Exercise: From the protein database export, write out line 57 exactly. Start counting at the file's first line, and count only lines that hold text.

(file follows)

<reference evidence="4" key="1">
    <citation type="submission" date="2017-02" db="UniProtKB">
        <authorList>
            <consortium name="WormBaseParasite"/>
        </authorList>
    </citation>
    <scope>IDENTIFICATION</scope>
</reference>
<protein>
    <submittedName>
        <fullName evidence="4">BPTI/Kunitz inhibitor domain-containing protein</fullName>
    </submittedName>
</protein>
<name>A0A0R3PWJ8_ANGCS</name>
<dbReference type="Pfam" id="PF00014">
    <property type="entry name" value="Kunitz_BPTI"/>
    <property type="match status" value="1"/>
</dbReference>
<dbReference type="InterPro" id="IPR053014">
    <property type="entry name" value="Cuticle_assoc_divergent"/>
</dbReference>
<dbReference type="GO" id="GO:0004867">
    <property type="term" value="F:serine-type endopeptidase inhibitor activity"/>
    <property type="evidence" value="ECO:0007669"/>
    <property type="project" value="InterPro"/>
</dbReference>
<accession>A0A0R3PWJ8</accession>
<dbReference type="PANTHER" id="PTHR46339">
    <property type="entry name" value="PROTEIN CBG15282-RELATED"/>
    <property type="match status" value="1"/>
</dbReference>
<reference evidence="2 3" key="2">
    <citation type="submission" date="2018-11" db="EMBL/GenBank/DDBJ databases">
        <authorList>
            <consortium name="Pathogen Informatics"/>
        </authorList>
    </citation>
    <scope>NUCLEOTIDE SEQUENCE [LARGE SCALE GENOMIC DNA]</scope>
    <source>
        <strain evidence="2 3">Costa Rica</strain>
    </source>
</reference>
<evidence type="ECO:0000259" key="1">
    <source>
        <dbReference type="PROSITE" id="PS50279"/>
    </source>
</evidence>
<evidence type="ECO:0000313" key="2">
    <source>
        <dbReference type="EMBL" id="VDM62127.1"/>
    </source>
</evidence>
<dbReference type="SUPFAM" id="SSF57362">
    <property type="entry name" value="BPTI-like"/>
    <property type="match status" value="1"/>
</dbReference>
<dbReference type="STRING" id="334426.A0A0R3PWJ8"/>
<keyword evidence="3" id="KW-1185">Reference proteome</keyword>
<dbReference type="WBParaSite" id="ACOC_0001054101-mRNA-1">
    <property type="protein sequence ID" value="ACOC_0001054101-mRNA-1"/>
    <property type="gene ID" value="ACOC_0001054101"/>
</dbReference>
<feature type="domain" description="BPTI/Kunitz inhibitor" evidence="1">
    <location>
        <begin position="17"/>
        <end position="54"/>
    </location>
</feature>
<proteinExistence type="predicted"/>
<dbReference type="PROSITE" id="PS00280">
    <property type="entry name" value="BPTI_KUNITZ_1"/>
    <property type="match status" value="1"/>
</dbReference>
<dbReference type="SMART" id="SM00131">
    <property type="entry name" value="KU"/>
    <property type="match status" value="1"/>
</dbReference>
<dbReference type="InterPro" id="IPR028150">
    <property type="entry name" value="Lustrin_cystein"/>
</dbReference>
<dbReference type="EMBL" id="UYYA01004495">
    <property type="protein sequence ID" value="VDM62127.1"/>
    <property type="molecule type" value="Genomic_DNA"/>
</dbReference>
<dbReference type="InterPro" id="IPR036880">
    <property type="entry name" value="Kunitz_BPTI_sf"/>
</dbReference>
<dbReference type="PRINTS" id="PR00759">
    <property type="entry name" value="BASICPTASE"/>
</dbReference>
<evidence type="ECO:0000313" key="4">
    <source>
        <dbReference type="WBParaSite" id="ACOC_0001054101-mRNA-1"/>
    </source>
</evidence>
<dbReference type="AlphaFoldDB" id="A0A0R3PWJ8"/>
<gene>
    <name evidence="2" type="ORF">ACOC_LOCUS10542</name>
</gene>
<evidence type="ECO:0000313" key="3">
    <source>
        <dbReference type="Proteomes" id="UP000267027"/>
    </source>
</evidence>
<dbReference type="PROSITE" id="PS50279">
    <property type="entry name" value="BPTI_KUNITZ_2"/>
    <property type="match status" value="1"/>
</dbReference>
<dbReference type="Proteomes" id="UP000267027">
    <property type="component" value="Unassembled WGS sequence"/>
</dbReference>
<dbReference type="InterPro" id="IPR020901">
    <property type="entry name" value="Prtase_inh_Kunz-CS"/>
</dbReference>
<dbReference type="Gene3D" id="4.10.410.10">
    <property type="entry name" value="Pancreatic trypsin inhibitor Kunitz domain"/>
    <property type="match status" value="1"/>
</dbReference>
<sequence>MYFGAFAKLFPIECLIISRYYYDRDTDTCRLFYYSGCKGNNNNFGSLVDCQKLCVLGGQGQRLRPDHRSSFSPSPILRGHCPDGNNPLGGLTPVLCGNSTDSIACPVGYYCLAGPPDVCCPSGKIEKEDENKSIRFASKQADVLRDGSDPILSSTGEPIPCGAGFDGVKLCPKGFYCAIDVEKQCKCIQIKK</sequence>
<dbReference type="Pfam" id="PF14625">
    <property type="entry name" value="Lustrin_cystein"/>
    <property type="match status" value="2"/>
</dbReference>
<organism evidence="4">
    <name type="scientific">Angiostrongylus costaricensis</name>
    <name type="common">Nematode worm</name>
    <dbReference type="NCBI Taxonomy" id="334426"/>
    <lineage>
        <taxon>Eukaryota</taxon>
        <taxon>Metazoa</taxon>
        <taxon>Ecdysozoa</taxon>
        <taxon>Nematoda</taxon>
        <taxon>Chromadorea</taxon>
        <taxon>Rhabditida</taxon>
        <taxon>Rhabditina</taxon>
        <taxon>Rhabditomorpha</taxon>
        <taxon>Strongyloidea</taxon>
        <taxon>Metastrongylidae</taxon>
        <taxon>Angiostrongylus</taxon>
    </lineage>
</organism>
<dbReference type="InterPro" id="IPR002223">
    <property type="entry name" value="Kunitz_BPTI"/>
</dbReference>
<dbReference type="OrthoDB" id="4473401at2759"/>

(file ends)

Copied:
<dbReference type="STRING" id="334426.A0A0R3PWJ8"/>